Having existed for more than 500 million years, known as the rain forest of the sea coral reefs are not only breathtakingly beautiful, but they are also very important in maintaining the ocean’s biological diversity . However, due to human activity, coral reefs are now under threat.
Coral reefs are at risk everyday from global warming, pollution, sedimentation, land run off, destructive Fishing practices and costal development. The most effective in the Caribbean being Global warming, pollution and overfishing and costal and tourist development
Global warming caused by the green house effect has raised the temperature of the oceans so high that the coral get sick and eventually die. Even a rise of one degree in the average water temperature can hurt the coral. If these trends continue, and with 30 per cent of the world's coral reefs already dead, it is estimated we may lose them completely within the next 30-50 years.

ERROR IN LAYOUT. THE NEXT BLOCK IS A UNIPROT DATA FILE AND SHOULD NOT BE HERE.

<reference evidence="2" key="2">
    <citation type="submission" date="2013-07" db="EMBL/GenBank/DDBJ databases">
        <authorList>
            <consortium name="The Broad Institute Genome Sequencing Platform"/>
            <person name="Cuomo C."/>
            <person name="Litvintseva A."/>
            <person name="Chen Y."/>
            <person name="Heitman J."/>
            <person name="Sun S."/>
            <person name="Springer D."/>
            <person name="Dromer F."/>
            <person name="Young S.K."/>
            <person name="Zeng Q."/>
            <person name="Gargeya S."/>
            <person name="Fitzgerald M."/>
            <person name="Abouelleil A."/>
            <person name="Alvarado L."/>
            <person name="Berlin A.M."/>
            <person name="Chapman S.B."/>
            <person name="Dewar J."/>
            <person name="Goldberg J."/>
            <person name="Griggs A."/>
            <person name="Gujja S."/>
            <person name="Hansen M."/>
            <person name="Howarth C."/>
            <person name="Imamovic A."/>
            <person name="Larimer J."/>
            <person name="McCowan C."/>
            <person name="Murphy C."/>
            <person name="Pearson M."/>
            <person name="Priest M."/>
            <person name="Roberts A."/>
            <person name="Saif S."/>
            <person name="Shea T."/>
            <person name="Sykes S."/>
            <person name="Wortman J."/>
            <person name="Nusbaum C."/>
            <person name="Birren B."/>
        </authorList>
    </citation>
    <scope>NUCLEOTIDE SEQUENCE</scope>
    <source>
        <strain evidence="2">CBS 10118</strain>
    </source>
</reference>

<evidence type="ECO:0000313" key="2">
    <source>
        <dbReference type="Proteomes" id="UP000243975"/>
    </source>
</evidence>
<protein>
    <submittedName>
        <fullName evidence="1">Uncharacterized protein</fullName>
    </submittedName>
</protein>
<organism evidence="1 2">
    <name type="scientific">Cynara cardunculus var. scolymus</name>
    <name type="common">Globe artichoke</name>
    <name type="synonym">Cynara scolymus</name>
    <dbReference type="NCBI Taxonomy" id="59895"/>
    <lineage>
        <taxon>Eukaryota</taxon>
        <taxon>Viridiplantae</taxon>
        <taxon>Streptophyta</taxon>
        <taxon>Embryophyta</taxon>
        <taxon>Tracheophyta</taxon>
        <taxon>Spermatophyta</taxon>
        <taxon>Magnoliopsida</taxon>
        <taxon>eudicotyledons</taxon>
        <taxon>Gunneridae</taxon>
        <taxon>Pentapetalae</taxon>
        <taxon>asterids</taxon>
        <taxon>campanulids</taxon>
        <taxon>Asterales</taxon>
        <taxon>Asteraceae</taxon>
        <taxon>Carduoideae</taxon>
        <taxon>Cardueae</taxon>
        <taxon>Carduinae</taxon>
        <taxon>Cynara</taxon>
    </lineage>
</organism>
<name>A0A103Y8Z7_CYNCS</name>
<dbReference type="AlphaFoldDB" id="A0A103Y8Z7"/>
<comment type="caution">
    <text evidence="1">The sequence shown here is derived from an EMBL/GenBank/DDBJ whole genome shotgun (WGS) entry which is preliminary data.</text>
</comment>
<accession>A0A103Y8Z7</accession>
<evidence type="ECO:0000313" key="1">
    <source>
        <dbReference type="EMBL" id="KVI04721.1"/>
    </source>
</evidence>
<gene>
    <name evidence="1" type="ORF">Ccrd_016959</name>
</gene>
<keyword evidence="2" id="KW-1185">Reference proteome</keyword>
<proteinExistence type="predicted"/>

Overuse for recreational purposes in the tourism idustry can cause physical damage to the coral reefs through continued contact from careless swimmers, divers, and poorly placed boat anchors.
Pollution due to hotels’ and resorts’ dischargeing levels of sewage and wastewater into the ocean, polluting the water and encouraging the growth of algae, which competes with corals for space on the reef and with increasing demand for fish has resulted in over-fishing of not only open ocean commercial fish species such as tuna and swordfish, but key reef species as well. Over-fishing of coral reef species can negatively affect a reef’s ecological balance. For example, herbivorous fishes keep algae growth in check by constantly grazing it from coral reefs. Over-fishing of herbivores can lead to high levels of algae, which can smother and kill corals.
The disappearance of coral reefs would destroy the habitat of countless species of fishes. It would erase marine life that holds the potential for new chemicals, new médicine and...